I returned from India a week ago after the trip of a lifetime. I immigrated with my family to the United States 40 years ago and had been back home only once, in 1998. This 2017 trip was extra special and carried with it a sacred intention – to realign who I am with my roots and my culture to create a platform I can live from for the rest of my life. I was accompanied by my father, my husband, and my son; the three closest and most important men in my life. The blessing of their presence was soul-deep.
Returning back from the two-week immersion in India has left me somewhat speechless. What I felt, and observed there was unexpected and profound. I experienced an overwhelming connection with feminine energy. The presence of the Feminine is, what I believe differentiates the Indian culture from ours in America. Not only is India one of the oldest cultures in the world, but it is also very diverse with a history of migrations, invasions, assimilations, and integration. Scores of languages are spoken there and every state has its own version of Indian food. It is a culture with many facets and dimensions, yet there is cohesiveness, togetherness, and unity beneath the diversity that defines it. It reminds me of a tapestry where threads of many colors create a beautiful weave.
The tens of thousands of moments I experienced there filled my heart and my senses. The beauty amidst the poverty was sublime. I saw flashes of color in every neighborhood, colorful clothes hanging on clotheslines, children happily playing together, people gathered on a corner drinking chai at the same time every day. It was nothing fancy, just a street corner under a tree with a gathering of friends, laughing and chatting for all to see. I saw hundreds of such street corners. The joy of just being was palpable everywhere, even in the slums. The need for community and the appreciation of it was visible. The feminine was also visible by how women adorned their bodies, draped with colorful clothing and jewelry that took my breath away. The beauty of the architecture, much of it with intricate carvings, historical etchings and markings, and domes was also so markedly feminine. Our meals together became like a ritual, our senses infused with the smell of spices and flavors, bringing our consciousness to a deep sense of gratitude for the nourishment and healing present in the food. The devotion in the temples, the gentleness and kindness of the people, the care and concern for each other, the celebration of life and death, the hospitality, and the acceptance of all were powerful to experience. Indian culture has been infused with this energy every day for centuries.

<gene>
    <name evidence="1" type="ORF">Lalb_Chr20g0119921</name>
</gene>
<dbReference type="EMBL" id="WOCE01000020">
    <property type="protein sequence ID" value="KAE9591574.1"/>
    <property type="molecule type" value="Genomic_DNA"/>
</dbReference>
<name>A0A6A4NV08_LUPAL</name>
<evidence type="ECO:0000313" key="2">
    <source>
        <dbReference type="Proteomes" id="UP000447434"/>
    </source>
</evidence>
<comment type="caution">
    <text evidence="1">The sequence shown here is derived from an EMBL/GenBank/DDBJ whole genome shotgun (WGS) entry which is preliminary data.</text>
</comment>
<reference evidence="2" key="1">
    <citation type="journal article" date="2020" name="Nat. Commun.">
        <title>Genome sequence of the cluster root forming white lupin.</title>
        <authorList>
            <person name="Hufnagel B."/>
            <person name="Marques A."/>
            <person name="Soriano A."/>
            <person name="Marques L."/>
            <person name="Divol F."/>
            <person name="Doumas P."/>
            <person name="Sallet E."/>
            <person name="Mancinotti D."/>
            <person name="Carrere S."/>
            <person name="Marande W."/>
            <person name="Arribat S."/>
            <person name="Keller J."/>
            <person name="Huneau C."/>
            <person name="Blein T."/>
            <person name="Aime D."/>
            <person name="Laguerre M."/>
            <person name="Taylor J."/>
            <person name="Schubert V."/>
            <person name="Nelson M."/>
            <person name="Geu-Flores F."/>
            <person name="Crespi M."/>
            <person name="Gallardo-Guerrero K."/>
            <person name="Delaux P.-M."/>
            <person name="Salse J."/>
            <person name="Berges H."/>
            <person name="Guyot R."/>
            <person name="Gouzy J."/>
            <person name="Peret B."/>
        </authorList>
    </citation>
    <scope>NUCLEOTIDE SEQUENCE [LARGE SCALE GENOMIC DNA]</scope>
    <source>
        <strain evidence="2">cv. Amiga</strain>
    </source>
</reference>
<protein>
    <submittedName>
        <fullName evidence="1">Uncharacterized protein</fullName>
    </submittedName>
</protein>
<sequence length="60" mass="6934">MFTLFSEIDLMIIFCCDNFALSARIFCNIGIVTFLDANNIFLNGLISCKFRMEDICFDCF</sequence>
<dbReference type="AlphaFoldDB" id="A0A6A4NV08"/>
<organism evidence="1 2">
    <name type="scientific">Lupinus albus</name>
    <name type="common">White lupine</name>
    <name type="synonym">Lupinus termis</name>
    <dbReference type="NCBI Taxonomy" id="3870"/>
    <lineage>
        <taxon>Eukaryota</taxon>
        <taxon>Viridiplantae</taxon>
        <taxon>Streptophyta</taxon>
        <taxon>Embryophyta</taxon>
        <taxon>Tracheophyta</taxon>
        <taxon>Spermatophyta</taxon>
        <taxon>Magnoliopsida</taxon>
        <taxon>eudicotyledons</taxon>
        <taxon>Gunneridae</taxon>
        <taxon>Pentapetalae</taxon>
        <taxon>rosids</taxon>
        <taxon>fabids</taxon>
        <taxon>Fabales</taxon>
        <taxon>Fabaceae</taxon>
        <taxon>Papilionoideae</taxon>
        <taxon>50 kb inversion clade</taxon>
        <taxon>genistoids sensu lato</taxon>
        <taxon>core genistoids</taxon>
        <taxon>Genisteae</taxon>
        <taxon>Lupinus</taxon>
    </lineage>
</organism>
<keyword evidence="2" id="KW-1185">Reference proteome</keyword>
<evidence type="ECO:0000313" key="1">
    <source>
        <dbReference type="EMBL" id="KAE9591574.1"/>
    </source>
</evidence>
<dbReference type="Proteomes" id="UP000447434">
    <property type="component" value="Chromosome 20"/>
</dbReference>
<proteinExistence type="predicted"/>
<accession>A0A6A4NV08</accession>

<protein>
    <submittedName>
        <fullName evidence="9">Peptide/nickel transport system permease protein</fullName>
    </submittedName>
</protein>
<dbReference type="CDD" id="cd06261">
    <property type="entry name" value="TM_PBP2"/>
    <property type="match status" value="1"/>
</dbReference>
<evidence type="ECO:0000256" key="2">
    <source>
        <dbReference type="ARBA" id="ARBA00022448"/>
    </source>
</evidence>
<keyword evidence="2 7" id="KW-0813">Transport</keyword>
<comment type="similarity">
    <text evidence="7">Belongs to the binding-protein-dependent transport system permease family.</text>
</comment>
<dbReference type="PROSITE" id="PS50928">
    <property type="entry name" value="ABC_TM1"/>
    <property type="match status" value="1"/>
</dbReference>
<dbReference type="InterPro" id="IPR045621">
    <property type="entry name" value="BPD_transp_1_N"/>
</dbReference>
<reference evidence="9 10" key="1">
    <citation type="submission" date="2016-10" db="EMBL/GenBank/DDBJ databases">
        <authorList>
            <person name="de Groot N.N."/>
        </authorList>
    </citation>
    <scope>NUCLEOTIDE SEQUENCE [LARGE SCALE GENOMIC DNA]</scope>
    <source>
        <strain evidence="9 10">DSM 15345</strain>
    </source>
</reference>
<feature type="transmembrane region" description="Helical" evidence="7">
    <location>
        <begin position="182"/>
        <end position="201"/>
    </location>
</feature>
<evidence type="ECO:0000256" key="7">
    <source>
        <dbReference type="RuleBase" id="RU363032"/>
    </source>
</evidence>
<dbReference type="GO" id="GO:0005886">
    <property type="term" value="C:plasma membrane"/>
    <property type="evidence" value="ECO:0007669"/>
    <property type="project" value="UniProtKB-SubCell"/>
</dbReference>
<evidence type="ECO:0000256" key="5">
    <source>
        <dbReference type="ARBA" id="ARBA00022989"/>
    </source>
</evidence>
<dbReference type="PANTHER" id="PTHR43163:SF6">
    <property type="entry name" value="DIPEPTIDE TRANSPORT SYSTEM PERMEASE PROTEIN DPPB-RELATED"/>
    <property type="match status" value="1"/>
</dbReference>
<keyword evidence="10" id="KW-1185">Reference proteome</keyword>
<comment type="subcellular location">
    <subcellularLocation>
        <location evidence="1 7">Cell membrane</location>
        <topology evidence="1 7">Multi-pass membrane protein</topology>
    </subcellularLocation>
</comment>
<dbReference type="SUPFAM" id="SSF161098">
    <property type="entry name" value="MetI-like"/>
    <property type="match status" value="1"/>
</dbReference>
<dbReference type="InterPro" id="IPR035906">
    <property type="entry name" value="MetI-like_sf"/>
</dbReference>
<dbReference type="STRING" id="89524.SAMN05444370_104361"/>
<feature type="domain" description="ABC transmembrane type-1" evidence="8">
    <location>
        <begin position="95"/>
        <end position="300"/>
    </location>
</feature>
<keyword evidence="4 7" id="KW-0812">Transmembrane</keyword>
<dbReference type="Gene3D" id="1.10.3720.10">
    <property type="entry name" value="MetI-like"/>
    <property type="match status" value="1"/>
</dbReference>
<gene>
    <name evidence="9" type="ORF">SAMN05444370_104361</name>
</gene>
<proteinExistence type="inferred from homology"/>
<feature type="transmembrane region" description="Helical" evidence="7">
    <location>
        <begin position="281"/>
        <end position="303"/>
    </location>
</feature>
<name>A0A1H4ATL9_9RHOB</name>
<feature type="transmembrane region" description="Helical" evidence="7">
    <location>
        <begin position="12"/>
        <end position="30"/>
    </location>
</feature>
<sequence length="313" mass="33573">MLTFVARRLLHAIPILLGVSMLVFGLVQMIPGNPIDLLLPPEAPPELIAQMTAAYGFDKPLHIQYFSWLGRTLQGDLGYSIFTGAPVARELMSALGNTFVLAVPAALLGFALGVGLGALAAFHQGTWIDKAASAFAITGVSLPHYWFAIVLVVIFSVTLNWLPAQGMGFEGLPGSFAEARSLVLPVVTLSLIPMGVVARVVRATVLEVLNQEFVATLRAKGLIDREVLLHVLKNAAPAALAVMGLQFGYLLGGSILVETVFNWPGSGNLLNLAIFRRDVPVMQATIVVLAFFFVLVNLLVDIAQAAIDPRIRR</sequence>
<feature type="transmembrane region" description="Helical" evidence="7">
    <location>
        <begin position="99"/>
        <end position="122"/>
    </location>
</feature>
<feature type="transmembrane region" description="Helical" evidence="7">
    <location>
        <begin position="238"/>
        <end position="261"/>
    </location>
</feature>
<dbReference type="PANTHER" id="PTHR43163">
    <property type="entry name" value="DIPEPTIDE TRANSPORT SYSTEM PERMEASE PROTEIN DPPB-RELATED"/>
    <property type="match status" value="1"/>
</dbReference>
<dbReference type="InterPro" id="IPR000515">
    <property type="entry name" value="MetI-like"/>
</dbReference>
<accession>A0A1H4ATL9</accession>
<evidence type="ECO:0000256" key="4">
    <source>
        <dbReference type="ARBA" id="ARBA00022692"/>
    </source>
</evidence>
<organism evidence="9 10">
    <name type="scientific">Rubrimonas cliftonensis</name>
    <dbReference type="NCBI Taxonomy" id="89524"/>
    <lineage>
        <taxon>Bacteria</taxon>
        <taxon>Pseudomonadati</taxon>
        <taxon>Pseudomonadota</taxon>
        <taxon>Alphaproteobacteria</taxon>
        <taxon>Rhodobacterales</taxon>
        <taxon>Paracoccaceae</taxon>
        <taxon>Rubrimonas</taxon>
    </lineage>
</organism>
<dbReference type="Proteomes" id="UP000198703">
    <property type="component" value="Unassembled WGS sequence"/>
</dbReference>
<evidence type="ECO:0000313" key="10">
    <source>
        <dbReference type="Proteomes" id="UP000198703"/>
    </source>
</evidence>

Coming back home to America was difficult. I saw and felt a profound separation between people, from the moment we arrived at the customs counter in Chicago. It was shockingly sad to experience the stark contrast of the palpable lack of joy, happiness, togetherness, or care for one another. It took a few days to feel the full impact of the contrast between the exuding presence of the feminine in one culture and the stark absence of it in another.
Since my return, I have been thinking about how we can weave these feminine threads into the tapestry of our culture here in America. How can we be authentically present for each other? How do we bring a greater sense of value to the feminine aspects of who we are – collaboration, community, love, and respect with an emphasis on beauty? How do we lessen the value we have placed on materialism in favor of the importance of time spent with meaning? How do we find a rhythm that unites us in our diversity while addressing our need to matter to one another?
As I align myself with my roots and create a renewed platform infused with the feminine that I experienced so deeply, I am committed to weaving these threads more consciously into the tapestry of my life. I feel that these may be the very threads needed to heal Medicine’s torn tapestry that is threatening the very soul of our society. Each one of us has the task of weaving our experience of the feminine into our lives and our world.
I invite us all to seek the experiences, cultures, and moments every day that can inspire us to bring more beauty into our lives. If we look for these consciously, we will no doubt experience them.
The task of healing may be as simple as becoming more conscious of the feminine presence in the many moments of our lives. Each one of these threads we offer can weave a new tapestry of greater beauty and meaning for our lives and the culture we are always shaping. This can also be a beautiful legacy for us to leave for our children and our future generations.
©April 2017 Kalpana (Rose) M. Kumar M.D., CEO and Medical Director of The Ommani Center for Integrative Medicine, Pewaukee, WI. Website: www.ommanicenter.com Author of Becoming Real: Reclaiming Your Health in Midlife. 2011, 2014 Medial Press